A Top Risk Factor for Senior Financial Exploitation Is Often Overlooked

Financial elder abuse is a huge, yet underreported, problem today. Experts estimate that seniors are bilked out of more than $36.5 billion every year.

Senior man with piggy bank

Seniors are tempting targets for crooks. They may own their own homes, have a nice nest egg, and have good credit. They may be more trusting, and ashamed to report a crime if they're victimized. Dementia raises the risk considerably. And, says a study from Wayne State University, seniors who are lonely are especially vulnerable.

Loneliness, experts tell us, is distressing and emotionally painful for members of our socially oriented species. Loneliness raises the risk of heart disease, dementia and even death. Some common changes of later life—such as the loss of a spouse, health challenges and memory loss—may reduce the social circle of elders. Lacking a regular social outlet, they may become vulnerable to fake friendship, such as …

  • Con artists selling worthless products, who feign an interest in a lonely senior's life before making their move ... often again and again.
  • Phony charities that play on a senior's heartstrings and the desire to make a difference—yet give little or none of the money to a legitimate cause.
  • "Lonely hearts" confidence scams when a stranger cultivates a friendly or romantic relationship with an elder to induce them to hand over money and assets.
  • A "friendly stranger" who offers to help with financial matters or care tasks, only to drain a senior's bank account or move their money into useless investments.

These skilled swindlers can be very methodic. They often maintain a dossier on senior victims so they'll have personal information at the ready as they create the illusion of friendship. They may exchange or sell information to other crooks once they've established a likely victim.

Sadly, sometimes the swindler is no stranger. Each year seniors are financially exploited by friends, family members or trusted paid professionals. The U.S. Administration for Community Living is set to launch the National Adult  Maltreatment Reporting System, which will collect data on this problem.

Protecting lonely elders

Here are steps you can take to combat this modern epidemic:

Daughter hugs elderly father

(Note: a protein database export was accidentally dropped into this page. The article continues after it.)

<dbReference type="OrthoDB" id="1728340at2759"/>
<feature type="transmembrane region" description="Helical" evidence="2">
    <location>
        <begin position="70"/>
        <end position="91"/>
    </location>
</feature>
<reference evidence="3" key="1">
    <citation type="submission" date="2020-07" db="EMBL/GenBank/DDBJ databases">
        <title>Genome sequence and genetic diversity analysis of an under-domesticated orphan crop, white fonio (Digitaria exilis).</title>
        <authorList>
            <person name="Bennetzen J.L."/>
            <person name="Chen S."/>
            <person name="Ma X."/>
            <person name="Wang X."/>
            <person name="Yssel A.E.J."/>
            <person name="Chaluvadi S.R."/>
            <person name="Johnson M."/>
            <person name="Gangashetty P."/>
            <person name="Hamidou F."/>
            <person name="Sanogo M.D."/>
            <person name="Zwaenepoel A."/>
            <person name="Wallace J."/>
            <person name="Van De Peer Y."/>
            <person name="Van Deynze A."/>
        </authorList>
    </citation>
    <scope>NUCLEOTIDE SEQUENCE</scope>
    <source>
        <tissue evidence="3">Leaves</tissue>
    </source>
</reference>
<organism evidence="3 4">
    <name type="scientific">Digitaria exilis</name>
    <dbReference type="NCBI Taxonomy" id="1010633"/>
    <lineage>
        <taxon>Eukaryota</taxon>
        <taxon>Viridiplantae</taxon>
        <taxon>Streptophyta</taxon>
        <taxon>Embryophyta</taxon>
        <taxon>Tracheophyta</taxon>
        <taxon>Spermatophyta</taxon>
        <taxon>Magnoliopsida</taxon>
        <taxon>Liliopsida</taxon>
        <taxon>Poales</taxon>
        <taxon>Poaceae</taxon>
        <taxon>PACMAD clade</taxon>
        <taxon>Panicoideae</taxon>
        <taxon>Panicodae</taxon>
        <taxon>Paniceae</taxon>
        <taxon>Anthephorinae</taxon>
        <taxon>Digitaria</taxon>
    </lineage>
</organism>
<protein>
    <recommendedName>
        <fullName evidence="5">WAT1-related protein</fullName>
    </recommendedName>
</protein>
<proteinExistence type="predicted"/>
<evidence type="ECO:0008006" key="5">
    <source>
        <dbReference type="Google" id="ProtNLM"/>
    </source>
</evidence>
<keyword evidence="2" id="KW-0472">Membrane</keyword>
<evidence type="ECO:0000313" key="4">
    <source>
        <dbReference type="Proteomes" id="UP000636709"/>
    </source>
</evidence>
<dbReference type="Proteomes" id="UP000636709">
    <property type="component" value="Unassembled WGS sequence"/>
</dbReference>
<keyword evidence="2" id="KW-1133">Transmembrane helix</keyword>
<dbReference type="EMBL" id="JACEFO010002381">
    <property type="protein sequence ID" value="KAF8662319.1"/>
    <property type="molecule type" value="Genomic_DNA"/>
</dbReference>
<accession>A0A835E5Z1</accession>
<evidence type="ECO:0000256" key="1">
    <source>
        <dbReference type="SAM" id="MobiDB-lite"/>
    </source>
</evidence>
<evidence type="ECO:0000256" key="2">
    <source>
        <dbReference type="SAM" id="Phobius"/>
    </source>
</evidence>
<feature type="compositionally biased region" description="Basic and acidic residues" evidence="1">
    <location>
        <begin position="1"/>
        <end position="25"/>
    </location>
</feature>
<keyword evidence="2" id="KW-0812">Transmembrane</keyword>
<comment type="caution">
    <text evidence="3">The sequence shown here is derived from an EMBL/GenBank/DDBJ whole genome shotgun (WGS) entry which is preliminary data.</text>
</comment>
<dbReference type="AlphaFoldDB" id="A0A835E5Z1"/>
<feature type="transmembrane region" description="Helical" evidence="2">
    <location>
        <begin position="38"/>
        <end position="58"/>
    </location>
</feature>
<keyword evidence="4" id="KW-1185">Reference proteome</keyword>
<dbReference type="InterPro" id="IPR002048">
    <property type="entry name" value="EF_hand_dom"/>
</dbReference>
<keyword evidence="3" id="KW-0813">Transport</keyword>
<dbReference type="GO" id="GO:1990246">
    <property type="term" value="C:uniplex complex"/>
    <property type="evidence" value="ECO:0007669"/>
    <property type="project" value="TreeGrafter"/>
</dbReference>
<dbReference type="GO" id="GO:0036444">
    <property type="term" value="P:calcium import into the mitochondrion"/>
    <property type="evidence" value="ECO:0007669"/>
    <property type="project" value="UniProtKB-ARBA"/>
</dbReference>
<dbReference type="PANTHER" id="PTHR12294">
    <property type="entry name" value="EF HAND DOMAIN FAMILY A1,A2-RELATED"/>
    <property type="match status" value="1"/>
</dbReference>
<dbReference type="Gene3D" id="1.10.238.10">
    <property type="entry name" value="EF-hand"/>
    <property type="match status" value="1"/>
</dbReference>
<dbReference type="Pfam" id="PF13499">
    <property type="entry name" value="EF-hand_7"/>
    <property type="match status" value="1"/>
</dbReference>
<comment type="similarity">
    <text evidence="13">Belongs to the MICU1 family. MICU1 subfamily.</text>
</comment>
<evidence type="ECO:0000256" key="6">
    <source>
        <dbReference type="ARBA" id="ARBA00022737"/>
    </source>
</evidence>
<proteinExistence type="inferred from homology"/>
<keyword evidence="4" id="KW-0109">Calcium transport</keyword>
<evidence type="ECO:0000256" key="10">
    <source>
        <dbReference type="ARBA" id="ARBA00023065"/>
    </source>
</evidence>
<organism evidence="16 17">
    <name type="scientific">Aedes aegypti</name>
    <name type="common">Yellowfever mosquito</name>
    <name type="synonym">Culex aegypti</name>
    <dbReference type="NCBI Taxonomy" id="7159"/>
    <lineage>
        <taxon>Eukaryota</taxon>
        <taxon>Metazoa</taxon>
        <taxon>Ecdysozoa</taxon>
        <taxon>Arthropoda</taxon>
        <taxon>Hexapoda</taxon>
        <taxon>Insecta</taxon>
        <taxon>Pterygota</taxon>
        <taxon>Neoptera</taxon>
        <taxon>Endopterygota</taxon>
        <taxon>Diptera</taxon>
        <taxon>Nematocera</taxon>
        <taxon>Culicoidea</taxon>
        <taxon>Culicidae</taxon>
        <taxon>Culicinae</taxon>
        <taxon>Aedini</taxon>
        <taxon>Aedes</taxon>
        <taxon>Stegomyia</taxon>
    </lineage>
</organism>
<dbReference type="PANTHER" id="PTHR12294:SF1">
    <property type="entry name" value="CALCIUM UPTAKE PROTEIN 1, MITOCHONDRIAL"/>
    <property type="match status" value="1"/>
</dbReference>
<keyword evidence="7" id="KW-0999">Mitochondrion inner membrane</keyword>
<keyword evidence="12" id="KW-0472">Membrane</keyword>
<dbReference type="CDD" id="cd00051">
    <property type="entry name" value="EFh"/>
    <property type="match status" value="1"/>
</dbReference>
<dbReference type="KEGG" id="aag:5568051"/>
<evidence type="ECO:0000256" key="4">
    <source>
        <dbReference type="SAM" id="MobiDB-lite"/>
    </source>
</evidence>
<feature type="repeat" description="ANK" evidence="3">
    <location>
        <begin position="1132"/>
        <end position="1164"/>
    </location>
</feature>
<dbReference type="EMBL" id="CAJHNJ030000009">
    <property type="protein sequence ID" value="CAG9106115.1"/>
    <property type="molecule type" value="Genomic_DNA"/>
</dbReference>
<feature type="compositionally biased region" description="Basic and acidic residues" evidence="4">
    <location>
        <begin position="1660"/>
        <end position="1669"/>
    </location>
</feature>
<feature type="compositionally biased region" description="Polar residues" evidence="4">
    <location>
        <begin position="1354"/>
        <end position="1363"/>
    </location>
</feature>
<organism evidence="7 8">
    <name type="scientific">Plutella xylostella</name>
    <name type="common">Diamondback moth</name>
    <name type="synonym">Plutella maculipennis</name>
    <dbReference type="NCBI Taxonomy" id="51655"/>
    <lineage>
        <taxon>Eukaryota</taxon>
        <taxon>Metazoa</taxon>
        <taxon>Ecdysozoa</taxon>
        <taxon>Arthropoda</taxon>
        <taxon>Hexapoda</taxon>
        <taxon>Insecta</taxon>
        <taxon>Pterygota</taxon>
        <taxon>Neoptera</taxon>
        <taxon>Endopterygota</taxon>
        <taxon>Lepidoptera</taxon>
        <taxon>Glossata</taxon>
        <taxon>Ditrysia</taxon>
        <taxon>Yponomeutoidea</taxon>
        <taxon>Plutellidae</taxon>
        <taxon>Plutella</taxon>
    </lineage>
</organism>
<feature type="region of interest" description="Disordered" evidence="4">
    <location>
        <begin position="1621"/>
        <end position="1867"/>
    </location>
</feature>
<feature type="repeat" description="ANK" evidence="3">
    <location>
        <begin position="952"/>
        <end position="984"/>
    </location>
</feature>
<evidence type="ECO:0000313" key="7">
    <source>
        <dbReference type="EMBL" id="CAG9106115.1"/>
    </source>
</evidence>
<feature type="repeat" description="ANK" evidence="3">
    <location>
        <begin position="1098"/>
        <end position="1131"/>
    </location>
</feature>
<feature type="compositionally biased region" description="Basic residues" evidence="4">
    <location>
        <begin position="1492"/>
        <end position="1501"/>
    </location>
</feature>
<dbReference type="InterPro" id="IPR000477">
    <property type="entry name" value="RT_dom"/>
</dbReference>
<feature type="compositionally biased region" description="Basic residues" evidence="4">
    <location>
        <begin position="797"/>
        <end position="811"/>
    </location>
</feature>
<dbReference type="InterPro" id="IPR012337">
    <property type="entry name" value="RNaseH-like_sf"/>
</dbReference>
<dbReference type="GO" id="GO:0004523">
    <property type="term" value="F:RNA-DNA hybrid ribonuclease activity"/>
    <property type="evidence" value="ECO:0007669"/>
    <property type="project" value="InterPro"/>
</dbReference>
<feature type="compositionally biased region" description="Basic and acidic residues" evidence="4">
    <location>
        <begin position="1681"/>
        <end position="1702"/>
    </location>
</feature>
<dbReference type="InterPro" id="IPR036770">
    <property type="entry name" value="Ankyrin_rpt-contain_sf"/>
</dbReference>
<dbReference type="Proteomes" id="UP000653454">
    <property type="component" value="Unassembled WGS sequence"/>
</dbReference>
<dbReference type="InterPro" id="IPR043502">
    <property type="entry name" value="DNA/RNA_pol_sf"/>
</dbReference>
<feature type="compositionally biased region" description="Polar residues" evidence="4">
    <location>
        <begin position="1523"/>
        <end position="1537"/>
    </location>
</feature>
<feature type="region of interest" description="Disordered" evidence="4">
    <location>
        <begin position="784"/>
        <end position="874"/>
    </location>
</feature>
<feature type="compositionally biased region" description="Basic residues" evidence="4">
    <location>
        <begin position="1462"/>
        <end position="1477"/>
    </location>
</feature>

First, talk about it. Seniors who have been swindled may hesitate to admit it. They are embarrassed. They fear losing their independence. They even may be emotionally attached to the perpetrator. If your loved one won't confide in you, enlist the help of other family members, or professionals such as a bank manager or attorney.

Second, report it. If you suspect your loved one has been the victim of financial elder abuse, report it to your local authorities or to the U.S. Department of Justice. Your loved one may ask you not to do so, especially if the perpetrator was a friend or family member. Your loved one will need your emotional support at this time.

Third, step in to help your loved one safeguard their money, property and personal information. You or some other trusted person may wish to serve as your loved one's Power of Attorney. Enlist the help your loved one's financial advisor and an elder law attorney.

Fourth, help your loved one enlarge their circle of social contacts. Social contact is a great "inoculation" against being ripped off. Brainstorm with your loved one and other family members if appropriate. What would help your loved one get out more? Transportation to the senior center, social events or faith community? Volunteer opportunities? Special activities for seniors with memory loss? If your loved one lives in an assisted living or other supported living community, talk to the staff about ways to engage your loved one. And don't forget that Facebook and other social media, while not as good as in-person friendships, have been found to reduce isolation and depression in older adults.

One win-win opportunity

Seniors who have been swindled can join advocacy and education groups, such as AARP's ElderWatch, to help other older adults protect themselves. These justice-minded elders provide informative tips and "red flag awareness" for their peers—and, of course, there's nothing more convincing than hearing someone else's cautionary tale! Seniors who participate report enjoying camaraderie and an enhanced sense of purpose.

Source: Kentuckiana Regional Planning & Development Agency (KIPDA) in association with IlluminAge Communication Partners; copyright 2017 IlluminAge